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Toxins (Basel). 2015 Aug 14;7(8):3127-54. doi: 10.3390/toxins7083127.

Botulinum Toxin for Neuropathic Pain: A Review of the Literature.

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Department of Rehabilitation Medicine, Seoul St. Mary's Hospital, College of Medicine, the Catholic University of Korea, 222 Banpo-daero, Seocho-gu, Seoul 06591, Korea.
Department of Rehabilitation Medicine, St. Paul's Hospital, College of Medicine, the Catholic University of Korea, Wangsan-ro 180, Dongdaemoon-Gu, Seoul 02559, Korea.


Botulinum neurotoxin (BoNT), derived from Clostridium botulinum, has been used therapeutically for focal dystonia, spasticity, and chronic migraine. Its spectrum as a potential treatment for neuropathic pain has grown. Recent opinions on the mechanism behind the antinociceptive effects of BoNT suggest that it inhibits the release of peripheral neurotransmitters and inflammatory mediators from sensory nerves. There is some evidence showing the axonal transport of BoNT, but it remains controversial. The aim of this review is to summarize the experimental and clinical evidence of the antinociceptive effects, mechanisms, and therapeutic applications of BoNT for neuropathic pain conditions, including postherpetic neuralgia, complex regional pain syndrome, and trigeminal neuralgia. The PubMed and OvidSP databases were searched from 1966 to May 2015. We assessed levels of evidence according to the American Academy of Neurology guidelines. Recent studies have suggested that BoNT injection is an effective treatment for postherpetic neuralgia and is likely efficient for trigeminal neuralgia and post-traumatic neuralgia. BoNT could also be effective as a treatment for diabetic neuropathy. It has not been proven to be an effective treatment for occipital neuralgia or complex regional pain syndrome.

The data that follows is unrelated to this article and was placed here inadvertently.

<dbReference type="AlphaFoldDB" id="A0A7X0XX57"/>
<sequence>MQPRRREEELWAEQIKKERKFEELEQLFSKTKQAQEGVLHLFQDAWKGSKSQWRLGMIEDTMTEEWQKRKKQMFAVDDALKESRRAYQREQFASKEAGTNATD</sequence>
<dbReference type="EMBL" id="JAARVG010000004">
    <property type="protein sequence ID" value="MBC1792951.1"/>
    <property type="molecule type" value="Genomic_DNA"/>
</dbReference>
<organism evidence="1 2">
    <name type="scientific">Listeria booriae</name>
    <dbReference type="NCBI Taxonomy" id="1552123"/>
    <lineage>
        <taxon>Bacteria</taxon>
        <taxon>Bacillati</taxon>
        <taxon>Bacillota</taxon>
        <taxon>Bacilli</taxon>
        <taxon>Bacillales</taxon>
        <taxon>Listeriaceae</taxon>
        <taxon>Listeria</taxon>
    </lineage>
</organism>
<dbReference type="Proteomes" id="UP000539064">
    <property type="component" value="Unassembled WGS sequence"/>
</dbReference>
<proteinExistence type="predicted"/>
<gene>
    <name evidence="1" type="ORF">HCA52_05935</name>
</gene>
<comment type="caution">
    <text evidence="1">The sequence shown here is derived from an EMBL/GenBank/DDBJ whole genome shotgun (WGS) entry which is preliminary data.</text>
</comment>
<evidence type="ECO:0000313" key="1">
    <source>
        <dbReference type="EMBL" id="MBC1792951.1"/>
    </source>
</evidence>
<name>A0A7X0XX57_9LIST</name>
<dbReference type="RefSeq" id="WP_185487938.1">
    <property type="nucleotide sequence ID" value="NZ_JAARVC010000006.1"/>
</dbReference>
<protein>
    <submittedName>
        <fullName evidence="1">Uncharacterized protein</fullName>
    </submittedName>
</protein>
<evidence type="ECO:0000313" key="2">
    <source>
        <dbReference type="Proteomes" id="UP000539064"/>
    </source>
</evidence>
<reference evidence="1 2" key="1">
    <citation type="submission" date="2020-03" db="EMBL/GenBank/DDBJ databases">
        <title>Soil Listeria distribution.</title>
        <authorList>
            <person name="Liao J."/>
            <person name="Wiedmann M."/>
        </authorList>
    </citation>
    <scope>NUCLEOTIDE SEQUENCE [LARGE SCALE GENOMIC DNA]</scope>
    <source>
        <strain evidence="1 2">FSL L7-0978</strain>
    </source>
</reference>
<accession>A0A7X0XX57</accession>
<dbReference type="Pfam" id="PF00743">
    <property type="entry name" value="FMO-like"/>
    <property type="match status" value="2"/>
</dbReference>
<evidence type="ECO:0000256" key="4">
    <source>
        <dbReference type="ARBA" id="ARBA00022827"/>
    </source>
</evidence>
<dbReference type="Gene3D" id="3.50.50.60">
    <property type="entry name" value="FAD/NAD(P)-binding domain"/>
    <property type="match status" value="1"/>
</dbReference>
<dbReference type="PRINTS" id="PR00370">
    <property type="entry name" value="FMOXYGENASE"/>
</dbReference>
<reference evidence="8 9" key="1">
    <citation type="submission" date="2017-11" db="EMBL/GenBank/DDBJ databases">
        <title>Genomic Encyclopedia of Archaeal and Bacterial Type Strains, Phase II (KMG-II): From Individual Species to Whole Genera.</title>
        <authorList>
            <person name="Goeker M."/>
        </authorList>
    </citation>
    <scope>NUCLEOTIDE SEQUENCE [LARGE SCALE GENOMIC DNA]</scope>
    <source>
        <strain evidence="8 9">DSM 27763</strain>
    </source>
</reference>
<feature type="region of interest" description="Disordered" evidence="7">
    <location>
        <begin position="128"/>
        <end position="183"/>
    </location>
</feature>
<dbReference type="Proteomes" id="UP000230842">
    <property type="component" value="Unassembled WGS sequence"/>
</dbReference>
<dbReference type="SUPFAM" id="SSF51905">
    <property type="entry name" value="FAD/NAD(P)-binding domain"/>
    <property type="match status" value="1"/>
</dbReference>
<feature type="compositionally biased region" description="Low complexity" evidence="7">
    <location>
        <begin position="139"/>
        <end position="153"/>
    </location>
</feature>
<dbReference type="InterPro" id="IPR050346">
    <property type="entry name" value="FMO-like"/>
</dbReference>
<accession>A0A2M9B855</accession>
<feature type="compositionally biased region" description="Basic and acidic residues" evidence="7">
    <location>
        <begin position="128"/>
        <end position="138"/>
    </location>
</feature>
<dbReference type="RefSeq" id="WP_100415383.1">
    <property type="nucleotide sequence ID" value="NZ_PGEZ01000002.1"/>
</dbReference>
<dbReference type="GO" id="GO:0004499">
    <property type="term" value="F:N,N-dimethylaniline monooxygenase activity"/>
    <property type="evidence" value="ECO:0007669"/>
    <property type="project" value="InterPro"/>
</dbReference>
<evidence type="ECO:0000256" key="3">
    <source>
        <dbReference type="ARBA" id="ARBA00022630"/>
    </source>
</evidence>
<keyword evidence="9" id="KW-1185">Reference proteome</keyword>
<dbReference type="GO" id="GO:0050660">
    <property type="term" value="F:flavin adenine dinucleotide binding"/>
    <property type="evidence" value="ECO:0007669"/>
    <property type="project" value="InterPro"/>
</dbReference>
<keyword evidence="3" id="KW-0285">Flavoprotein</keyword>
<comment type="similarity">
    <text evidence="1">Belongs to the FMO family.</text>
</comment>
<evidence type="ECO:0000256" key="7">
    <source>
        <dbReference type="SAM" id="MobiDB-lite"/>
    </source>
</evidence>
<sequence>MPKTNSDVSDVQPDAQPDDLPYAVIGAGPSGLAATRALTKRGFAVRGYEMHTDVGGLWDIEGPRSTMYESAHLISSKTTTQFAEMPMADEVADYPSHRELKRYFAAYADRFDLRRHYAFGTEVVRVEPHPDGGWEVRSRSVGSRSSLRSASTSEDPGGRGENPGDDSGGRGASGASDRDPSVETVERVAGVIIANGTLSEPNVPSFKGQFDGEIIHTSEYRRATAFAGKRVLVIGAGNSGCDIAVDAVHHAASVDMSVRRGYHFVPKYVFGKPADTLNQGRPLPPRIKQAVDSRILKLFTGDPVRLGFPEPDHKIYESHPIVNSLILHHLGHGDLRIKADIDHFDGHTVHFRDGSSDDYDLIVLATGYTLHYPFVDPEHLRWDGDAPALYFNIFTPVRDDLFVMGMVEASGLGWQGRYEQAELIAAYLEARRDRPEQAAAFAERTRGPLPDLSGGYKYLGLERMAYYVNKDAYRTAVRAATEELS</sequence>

BoNT/A; antinociceptive; botulinum toxins; neuralgia; neuropathic pain

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